When Vince Dooley says he feels your pain, he really feels your pain. He didn’t just sit in Sanford Stadium — by the way, isn’t it high time the thing became Sanford-Dooley Stadium? — and watch Georgia lose to LSU in excruciating fashion Saturday; he sat there knowing a rule he championed helped make it so.
Then Georgia’s athletics director, Vincent J. Dooley was chairman of the NCAA rules committee when it moved in 1995 to make “excessive celebration” a 15-yard penalty. Let the record reflect that Mr. Dooley wasn’t a disinterested party: He lobbied for the rule and defends it to this day. Yes, even after Saturday.
“Sportsmanship had gotten so bad [in the '90s] that we spent one whole year without passing a rule [pertaining to anything else],” Dooley said Monday. “There’s no question it’s a good rule. Guys were watching [NFL players] on Sunday, and the whole thing had gotten choreographed. And everybody was trying to one-up somebody. The whole thing was turning into a circus.”
Brief review: Georgia’s A.J. Green made an outrageous touchdown catch with 1:09 remaining Saturday to give Georgia a 13-12 lead over the nation’s No. 4 team. In his glee, Green was determined by officials to have made a gesture to call attention to himself, which isn’t allowed. (Celebrating with one’s teammates is permitted.)
The resulting 15-yard penalty forced Georgia to kick off from its 15, and LSU’s Trindon Holliday returned the kickoff 40 yards. Coupled with a five-yard penalty on the Bulldogs for illegal procedure — they were misaligned on the kickoff — LSU took possession at the Georgia 38. Two plays later, Charles Scott broke three tackles to put LSU ahead, whereupon Scott was penalized for excessive celebration.
Dooley hasn’t seen the tape of the final minutes. Watching it live, he saw Green do nothing untoward. “I’ve heard CBS [which aired the game] didn’t have anything, either,” he said. “I’ve also heard that WSB had a better shot of it.”
After reviewing the CBS tape, SEC director of officiating Rogers Redding said Monday: “We concluded the video did not support the call.”
Speaking before Redding’s admission, Dooley said: “It was unfortunate. All these rules are judgment calls, and there needs to be constant vigilance to try to get consistency between the conferences. Holding is a classic example, and so is pass interference. But the rules are good … Occasionally there comes a case where there’s controversy over a rule, but what are you going to do, throw out the rule? Are you going to say, ‘OK, we’ll just let everybody hold.’ ”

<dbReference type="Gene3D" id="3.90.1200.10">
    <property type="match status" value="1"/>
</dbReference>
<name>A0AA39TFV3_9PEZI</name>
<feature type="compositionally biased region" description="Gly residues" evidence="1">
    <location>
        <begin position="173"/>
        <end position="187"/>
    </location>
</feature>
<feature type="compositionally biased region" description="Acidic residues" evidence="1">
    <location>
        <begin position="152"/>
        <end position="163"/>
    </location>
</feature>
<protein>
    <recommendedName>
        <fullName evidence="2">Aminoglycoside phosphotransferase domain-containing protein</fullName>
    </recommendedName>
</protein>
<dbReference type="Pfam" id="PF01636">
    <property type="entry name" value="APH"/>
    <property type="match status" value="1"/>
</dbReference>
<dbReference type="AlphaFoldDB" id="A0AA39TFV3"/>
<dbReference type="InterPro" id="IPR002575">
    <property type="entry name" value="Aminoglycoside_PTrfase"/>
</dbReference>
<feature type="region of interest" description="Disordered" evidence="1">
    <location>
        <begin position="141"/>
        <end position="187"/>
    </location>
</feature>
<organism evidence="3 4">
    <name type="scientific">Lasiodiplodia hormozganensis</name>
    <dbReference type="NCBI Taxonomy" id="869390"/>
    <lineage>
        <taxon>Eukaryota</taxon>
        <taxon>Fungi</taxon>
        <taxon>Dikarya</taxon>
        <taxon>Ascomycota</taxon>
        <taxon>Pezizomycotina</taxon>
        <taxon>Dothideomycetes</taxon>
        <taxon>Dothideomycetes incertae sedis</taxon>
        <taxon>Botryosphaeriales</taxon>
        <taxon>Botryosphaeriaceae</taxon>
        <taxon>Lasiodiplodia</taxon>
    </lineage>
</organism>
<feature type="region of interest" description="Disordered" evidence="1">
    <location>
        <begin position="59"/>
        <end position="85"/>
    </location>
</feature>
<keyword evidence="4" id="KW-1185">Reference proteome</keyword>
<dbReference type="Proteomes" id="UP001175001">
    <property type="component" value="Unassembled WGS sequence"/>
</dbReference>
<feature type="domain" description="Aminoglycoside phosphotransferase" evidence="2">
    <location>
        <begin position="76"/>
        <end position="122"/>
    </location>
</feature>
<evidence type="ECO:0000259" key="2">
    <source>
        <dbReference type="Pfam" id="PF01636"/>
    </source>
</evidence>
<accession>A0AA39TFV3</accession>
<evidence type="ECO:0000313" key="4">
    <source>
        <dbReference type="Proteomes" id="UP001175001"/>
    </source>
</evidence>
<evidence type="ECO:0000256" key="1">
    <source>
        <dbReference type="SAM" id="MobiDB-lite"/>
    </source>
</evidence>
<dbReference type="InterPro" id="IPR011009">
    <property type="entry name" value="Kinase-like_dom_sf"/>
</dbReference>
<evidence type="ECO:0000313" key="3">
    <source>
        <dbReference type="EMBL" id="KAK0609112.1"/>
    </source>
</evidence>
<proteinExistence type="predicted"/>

There was a third penalty for excessive celebration in the game: Georgia tight end Orson Charles waved his hand after a catch. Said Dooley, who had seen the tape of that play: “That was absolutely the right call. He broke away [from his teammates] and did what he did … You can have celebration, but it has to be a team celebration.”
Let the record also reflect that Mr. Dooley has felt the sting himself. On Labor Day night in 1985, Terrie Webster blocked an Alabama punt and Calvin Ruff recovered it for the go-ahead touchdown with 50 seconds to play at Sanford Stadium. Vince Dooley’s team was penalized 15 yards for spilling onto the field — there was no such parlance as “excessive celebration” then — and had to kick off from its 25. (Kickoffs were normally from the 40.)
Alabama took possession at its 29. Mike Shula moved the Tide 71 yards to the winning touchdown, completing four passes in 35 seconds.
Dooley: “It made me mad. Not because we were penalized; because I didn’t keep our guys off the field. And then Shula defied the odds. And [a similar penalty] almost cost us against Florida [in 1980] after Lindsay Scott scored. But we held on.”
Vince’s verdict on the attempt to curtail celebration: “It’s good for college football, even though there were times when it hurt me … But I can defend it when people say, ‘It’s a stupid rule.’ “